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OpEdNews Op Eds    H2'ed 7/22/12

Goodbye, Old Friend

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This article cross-posted from Truthdig



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Tao Ruspoli


Uncompromising, provocative, brilliant. There are many things to say about Alexander Cockburn, who died Friday, and his critics and friends will have their day. He could be infuriating in his lust for truth and social justice as well as for the unparalleled sharpness of his polemics. But no serious student of our time can deny Cockburn's importance as one of the most principled and insightful political journalists of the past half-century. 

Having been on the receiving end of more than a few of his darts, I can attest to the pointed power of his pen but also the accuracy of his criticism. He could get it wrong, but never intentionally so, he worked the issues as hard and thoughtfully as any I have known, and few modern journalists have so thoroughly discredited their critics by later being proved right.

Cockburn always had the courage of his convictions and a well-honed contempt, informed by an elite Oxford education, for the arrogance of the powerful, as well as a deep-rooted compassion for their many victims. Reprinting his final column for The Nation magazine is the finest tribute I can offer. We'll miss you, Alex, and spare me the wry smile acknowledging that I am winging this on deadline.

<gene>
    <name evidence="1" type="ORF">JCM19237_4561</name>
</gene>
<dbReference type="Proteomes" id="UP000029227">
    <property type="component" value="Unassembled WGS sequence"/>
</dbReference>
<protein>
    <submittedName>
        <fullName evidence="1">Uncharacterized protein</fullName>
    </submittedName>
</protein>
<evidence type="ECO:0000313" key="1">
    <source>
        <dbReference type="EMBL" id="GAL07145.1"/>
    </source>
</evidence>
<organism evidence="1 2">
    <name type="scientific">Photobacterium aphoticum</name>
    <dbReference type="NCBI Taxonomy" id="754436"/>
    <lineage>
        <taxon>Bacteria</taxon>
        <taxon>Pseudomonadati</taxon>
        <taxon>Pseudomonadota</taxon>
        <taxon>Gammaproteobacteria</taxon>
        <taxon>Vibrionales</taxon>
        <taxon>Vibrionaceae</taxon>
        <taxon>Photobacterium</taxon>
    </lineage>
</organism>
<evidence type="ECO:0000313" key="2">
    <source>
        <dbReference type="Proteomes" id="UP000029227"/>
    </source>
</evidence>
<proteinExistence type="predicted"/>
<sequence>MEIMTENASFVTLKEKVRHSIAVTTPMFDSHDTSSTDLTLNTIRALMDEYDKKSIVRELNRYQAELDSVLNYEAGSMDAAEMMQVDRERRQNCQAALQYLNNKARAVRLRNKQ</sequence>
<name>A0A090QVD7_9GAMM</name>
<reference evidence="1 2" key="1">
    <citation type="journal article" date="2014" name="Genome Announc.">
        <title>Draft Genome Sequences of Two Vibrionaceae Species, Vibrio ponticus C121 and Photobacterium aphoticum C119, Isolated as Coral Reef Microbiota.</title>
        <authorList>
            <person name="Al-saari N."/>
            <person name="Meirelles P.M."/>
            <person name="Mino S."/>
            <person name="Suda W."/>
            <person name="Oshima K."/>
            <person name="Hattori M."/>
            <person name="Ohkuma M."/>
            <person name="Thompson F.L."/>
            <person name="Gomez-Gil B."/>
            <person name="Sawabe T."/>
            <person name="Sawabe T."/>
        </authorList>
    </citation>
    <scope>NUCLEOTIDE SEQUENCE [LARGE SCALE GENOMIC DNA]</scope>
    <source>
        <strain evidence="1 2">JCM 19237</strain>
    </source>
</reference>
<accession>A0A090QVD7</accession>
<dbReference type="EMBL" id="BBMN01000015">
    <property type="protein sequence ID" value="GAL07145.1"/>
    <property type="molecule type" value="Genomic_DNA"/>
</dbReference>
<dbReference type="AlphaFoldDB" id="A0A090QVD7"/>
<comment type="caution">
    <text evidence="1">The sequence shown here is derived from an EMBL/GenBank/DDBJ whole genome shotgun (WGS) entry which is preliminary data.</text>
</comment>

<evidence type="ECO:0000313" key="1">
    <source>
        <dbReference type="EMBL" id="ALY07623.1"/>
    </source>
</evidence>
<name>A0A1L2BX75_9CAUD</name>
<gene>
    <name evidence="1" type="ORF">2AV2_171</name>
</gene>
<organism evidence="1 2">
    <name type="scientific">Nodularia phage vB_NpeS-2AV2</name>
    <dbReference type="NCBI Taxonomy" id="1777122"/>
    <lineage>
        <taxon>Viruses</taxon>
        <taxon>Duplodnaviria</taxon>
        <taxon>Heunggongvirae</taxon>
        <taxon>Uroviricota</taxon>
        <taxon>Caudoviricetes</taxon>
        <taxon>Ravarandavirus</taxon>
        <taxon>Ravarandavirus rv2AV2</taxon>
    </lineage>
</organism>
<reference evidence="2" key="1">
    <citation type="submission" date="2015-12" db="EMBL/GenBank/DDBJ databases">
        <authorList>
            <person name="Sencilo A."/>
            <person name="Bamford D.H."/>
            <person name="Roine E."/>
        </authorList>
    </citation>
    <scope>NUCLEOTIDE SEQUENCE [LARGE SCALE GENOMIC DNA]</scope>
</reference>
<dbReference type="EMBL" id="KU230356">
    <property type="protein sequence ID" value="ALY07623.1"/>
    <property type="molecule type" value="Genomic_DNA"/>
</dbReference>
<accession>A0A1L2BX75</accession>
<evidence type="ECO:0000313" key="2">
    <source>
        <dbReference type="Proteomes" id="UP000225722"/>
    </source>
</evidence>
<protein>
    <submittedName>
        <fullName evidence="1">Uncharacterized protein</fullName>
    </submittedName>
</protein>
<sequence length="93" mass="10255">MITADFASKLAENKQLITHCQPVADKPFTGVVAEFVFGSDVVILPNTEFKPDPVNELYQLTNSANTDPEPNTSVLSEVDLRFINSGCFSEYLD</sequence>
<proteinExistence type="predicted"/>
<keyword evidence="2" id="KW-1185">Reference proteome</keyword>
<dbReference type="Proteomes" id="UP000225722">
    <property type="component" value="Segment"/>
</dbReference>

Alex Cockburn's last column for The Nation, published July 11:

Barclays and the Limits of Financial Reform

Hardly had the boyish visage of JPMorgan Chase's Jamie Dimon quit CNN screens than it was succeeded by that of Bob Diamond, former chief executive of Barclays, accused of masterminding the greatest financial scandal in the history of Britain. Columnists shook with rage at the "reeking cesspool" being disclosed -- disclosed, mind you, four long years after the Wall Street Journal broke the story that the Libor was being fixed. Libor, which stands for "London interbank offered rate," is supposed to be based on the average rate of interest banks charge to borrow from one another. The rate is set every morning by a panel of banks. Each bank "submits" the rates at which it believes it can borrow from the collective money pool, from overnight to twelve months.

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